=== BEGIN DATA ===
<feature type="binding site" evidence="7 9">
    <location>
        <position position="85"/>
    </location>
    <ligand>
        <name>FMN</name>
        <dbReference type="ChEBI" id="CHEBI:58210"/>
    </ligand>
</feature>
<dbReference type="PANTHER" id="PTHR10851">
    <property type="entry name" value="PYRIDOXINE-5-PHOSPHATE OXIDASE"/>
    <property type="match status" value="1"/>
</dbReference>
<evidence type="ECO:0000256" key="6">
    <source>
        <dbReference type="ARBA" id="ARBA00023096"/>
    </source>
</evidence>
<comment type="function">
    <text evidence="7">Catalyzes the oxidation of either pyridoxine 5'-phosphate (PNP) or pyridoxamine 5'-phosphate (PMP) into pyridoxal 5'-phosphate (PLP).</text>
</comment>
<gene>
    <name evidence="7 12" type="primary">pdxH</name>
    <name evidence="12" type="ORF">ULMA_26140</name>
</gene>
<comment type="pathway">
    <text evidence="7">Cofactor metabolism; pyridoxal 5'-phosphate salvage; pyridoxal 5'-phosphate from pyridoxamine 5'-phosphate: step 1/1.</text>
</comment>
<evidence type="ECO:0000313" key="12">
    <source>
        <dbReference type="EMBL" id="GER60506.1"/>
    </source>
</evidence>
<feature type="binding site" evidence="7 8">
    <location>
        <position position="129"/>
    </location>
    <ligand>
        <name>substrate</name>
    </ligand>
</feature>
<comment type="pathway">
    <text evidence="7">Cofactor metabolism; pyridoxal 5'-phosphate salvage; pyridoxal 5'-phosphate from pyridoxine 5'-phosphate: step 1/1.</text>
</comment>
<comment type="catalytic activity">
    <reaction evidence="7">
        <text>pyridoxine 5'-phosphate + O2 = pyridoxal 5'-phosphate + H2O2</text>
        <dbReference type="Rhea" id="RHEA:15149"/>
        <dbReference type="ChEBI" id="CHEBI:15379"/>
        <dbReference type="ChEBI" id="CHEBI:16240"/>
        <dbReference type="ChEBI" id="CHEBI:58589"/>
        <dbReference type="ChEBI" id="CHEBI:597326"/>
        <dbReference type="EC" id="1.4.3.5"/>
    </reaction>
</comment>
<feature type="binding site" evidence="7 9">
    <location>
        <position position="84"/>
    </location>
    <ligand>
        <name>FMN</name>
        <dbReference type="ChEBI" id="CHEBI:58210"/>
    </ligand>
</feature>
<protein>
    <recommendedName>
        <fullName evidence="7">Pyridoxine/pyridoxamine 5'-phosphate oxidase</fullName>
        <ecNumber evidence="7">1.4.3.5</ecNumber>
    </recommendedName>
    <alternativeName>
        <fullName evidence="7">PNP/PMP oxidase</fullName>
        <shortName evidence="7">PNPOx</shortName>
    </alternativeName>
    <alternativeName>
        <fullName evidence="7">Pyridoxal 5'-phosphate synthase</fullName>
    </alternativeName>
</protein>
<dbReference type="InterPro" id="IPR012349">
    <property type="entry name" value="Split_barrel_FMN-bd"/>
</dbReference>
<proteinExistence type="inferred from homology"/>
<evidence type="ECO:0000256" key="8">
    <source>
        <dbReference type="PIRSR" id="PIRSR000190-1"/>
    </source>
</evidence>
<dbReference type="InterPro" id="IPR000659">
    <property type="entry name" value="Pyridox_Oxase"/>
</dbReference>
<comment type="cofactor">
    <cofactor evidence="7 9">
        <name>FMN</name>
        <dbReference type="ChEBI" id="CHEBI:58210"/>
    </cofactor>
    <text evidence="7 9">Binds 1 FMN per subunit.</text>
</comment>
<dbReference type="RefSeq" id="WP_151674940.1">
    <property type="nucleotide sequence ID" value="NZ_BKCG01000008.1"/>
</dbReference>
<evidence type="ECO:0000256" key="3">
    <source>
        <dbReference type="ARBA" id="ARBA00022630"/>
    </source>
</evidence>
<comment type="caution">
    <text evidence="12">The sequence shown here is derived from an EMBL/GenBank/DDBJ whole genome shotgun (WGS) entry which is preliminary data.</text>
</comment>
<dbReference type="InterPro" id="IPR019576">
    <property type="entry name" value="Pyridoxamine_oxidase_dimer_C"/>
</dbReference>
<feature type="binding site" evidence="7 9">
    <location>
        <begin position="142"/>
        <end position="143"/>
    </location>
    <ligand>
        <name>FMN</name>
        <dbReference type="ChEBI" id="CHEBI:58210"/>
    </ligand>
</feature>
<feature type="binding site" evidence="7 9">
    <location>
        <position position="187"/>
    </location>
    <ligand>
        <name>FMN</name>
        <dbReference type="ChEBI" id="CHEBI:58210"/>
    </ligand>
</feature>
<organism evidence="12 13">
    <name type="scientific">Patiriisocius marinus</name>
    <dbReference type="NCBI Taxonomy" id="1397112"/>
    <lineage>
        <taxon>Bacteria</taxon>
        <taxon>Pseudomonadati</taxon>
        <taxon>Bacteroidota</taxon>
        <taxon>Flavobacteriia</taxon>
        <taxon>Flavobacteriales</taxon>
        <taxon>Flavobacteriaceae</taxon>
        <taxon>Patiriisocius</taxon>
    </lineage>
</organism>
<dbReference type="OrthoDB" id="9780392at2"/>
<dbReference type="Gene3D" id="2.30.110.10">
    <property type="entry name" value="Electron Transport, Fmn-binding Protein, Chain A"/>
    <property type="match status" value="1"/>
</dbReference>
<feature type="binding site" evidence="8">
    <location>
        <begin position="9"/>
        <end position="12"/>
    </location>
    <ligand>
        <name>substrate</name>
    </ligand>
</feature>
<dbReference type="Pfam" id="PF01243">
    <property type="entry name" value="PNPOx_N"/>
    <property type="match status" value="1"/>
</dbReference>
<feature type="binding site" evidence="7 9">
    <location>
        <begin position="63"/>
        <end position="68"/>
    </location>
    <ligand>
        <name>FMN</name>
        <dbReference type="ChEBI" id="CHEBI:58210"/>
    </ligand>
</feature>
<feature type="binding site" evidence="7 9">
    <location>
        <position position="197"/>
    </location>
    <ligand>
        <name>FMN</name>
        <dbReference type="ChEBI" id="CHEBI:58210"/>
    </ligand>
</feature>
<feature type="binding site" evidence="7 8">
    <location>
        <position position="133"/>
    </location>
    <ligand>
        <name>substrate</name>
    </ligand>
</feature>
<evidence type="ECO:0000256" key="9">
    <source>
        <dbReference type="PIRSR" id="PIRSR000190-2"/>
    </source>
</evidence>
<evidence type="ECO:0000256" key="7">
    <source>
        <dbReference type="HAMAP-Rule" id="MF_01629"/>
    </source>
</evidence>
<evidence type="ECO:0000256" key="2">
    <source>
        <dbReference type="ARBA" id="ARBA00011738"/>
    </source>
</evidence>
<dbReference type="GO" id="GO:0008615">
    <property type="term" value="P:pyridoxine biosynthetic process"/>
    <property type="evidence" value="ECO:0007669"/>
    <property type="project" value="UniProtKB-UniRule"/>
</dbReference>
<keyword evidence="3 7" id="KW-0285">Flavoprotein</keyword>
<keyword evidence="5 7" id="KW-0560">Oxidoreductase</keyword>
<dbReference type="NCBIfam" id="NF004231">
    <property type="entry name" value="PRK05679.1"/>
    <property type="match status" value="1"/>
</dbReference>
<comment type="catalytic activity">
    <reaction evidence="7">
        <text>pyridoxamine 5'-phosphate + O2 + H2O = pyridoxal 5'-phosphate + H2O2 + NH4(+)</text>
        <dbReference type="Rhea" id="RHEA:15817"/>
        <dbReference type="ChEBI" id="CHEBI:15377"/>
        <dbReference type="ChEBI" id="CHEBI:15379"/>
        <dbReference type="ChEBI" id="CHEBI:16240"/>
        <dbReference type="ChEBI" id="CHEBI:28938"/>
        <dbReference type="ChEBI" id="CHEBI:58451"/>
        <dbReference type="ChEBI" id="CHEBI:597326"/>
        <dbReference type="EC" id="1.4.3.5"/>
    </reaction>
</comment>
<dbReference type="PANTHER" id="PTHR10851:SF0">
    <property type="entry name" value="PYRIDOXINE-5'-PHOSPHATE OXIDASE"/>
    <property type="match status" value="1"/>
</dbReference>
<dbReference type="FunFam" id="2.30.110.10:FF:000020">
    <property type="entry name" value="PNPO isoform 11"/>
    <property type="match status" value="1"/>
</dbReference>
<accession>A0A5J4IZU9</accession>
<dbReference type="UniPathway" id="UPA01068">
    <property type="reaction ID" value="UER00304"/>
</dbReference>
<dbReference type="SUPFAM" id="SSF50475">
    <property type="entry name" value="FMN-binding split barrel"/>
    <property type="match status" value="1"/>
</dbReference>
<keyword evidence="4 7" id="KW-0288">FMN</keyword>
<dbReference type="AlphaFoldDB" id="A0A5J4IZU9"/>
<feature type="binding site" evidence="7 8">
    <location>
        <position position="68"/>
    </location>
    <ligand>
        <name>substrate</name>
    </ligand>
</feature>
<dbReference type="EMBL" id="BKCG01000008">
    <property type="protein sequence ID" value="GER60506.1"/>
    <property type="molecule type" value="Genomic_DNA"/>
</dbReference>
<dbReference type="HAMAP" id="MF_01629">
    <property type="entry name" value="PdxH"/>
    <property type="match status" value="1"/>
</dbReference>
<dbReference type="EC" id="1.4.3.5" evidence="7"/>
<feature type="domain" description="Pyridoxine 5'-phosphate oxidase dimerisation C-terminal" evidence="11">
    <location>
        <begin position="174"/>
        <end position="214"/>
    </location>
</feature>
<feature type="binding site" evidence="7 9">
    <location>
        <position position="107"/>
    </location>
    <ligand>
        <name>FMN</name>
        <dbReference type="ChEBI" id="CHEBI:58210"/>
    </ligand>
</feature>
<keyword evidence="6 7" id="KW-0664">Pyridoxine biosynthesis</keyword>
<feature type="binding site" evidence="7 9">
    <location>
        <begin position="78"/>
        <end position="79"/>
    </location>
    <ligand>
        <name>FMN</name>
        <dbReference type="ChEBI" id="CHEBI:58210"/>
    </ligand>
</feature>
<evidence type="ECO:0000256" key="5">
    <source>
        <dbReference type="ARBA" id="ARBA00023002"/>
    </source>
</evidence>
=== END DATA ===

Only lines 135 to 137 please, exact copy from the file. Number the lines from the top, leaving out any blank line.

        <taxon>Pseudomonadati</taxon>
        <taxon>Bacteroidota</taxon>
        <taxon>Flavobacteriia</taxon>